Testing & learning

Test-​​taking teaches stu­dents. This New York Times arti­cle describes research that sug­gests stu­dents learn more about a sub­ject by tak­ing tests about it than by study­ing it.

In the exper­i­ments, the stu­dents were asked to pre­dict how much they would remem­ber a week after using one of the meth­ods to learn the mate­r­ial. Those who took the test after read­ing the pas­sage pre­dicted they would remem­ber less a week later than the other stu­dents pre­dicted — but the results were just the opposite.

. . . .

Why retrieval test­ing helps is still unknown. Perhaps it is because by remem­ber­ing infor­ma­tion we are orga­niz­ing it and cre­at­ing cues and con­nec­tions that our brains later recognize.

When you’re retriev­ing some­thing out of a computer’s mem­ory, you don’t change any­thing — it’s sim­ple play­back,” said Robert Bjork, a psy­chol­o­gist at the University of California, Los Angeles, who was not involved with the study.

But “when we use our mem­o­ries by retriev­ing things, we change our access” to that infor­ma­tion, Dr. Bjork said. “What we recall becomes more recallable in the future. In a sense you are prac­tic­ing what you are going to need to do later.”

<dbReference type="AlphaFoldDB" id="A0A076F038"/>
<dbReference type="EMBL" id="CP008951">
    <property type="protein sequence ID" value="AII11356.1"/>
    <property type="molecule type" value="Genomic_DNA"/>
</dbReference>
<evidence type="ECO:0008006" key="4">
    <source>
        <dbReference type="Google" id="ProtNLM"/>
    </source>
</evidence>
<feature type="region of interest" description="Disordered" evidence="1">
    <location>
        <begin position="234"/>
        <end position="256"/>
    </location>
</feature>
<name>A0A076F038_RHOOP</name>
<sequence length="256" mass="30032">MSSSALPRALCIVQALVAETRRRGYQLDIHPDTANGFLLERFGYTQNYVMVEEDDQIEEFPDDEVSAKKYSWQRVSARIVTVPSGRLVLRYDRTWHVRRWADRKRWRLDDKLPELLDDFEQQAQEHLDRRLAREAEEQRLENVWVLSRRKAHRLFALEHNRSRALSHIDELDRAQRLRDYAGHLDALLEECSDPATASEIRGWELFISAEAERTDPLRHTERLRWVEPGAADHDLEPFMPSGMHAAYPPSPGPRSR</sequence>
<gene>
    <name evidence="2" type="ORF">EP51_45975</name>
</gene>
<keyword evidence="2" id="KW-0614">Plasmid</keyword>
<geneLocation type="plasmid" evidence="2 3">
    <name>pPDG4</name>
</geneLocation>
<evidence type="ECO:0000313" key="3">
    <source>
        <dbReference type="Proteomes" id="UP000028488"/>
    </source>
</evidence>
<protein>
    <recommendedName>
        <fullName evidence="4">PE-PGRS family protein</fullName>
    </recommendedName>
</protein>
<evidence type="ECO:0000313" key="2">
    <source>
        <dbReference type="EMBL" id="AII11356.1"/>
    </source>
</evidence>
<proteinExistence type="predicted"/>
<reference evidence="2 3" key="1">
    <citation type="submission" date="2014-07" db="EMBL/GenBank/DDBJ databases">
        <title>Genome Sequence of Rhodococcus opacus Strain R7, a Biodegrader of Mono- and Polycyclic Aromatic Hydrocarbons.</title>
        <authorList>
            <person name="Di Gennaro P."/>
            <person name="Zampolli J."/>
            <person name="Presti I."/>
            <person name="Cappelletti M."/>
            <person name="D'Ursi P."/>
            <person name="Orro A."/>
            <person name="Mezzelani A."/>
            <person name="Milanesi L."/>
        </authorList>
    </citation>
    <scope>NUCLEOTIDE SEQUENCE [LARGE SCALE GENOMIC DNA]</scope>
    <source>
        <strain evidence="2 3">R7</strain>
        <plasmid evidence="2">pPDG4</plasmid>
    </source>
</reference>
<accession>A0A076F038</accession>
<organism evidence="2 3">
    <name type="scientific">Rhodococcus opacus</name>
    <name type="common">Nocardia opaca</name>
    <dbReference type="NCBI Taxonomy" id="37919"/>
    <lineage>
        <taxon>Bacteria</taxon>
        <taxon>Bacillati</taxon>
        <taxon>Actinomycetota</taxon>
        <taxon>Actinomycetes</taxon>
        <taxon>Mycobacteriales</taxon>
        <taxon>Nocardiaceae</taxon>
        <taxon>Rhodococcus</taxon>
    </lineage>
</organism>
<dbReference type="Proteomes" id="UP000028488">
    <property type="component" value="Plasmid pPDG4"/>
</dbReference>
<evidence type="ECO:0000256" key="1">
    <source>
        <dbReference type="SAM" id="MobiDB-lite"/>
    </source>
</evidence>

This fits my expe­ri­ence. I took my share of stan­dard­ized tests in grade school (I remem­ber tak­ing the Iowa Test of Basic Skills in ele­men­tary school). The sub­jects were usu­ally not that inter­est­ing, but I would recall the sub­jects and silly lit­tle facts from them years later. One 7th-​​grade test included a pas­sage about beriberi—a dis­ease caused by a vit­a­min defi­ciency linked to eat­ing pol­ished (white?) rice—that I still vaguely recall today.